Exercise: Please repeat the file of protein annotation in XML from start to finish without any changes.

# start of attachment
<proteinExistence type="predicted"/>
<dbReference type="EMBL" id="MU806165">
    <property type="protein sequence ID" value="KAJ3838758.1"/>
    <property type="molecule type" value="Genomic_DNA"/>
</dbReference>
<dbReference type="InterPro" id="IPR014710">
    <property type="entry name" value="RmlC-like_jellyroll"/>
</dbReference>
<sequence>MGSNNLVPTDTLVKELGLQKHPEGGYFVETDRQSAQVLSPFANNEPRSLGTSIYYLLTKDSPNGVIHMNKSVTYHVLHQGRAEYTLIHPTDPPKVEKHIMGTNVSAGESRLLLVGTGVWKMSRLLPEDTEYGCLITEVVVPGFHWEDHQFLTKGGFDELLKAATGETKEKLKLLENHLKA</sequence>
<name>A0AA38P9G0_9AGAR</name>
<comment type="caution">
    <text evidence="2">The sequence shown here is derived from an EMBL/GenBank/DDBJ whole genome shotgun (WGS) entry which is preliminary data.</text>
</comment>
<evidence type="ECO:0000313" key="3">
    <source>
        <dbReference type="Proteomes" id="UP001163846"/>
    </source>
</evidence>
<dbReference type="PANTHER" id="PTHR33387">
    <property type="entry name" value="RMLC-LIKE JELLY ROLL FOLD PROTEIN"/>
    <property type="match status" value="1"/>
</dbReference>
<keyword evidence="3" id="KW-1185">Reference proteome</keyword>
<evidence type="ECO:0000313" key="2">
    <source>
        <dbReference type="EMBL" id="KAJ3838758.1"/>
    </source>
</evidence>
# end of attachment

<proteinExistence type="predicted"/>
<dbReference type="EMBL" id="MU806165">
    <property type="protein sequence ID" value="KAJ3838758.1"/>
    <property type="molecule type" value="Genomic_DNA"/>
</dbReference>
<dbReference type="InterPro" id="IPR014710">
    <property type="entry name" value="RmlC-like_jellyroll"/>
</dbReference>
<sequence>MGSNNLVPTDTLVKELGLQKHPEGGYFVETDRQSAQVLSPFANNEPRSLGTSIYYLLTKDSPNGVIHMNKSVTYHVLHQGRAEYTLIHPTDPPKVEKHIMGTNVSAGESRLLLVGTGVWKMSRLLPEDTEYGCLITEVVVPGFHWEDHQFLTKGGFDELLKAATGETKEKLKLLENHLKA</sequence>
<name>A0AA38P9G0_9AGAR</name>
<comment type="caution">
    <text evidence="2">The sequence shown here is derived from an EMBL/GenBank/DDBJ whole genome shotgun (WGS) entry which is preliminary data.</text>
</comment>
<evidence type="ECO:0000313" key="3">
    <source>
        <dbReference type="Proteomes" id="UP001163846"/>
    </source>
</evidence>
<dbReference type="PANTHER" id="PTHR33387">
    <property type="entry name" value="RMLC-LIKE JELLY ROLL FOLD PROTEIN"/>
    <property type="match status" value="1"/>
</dbReference>
<keyword evidence="3" id="KW-1185">Reference proteome</keyword>
<evidence type="ECO:0000313" key="2">
    <source>
        <dbReference type="EMBL" id="KAJ3838758.1"/>
    </source>
</evidence>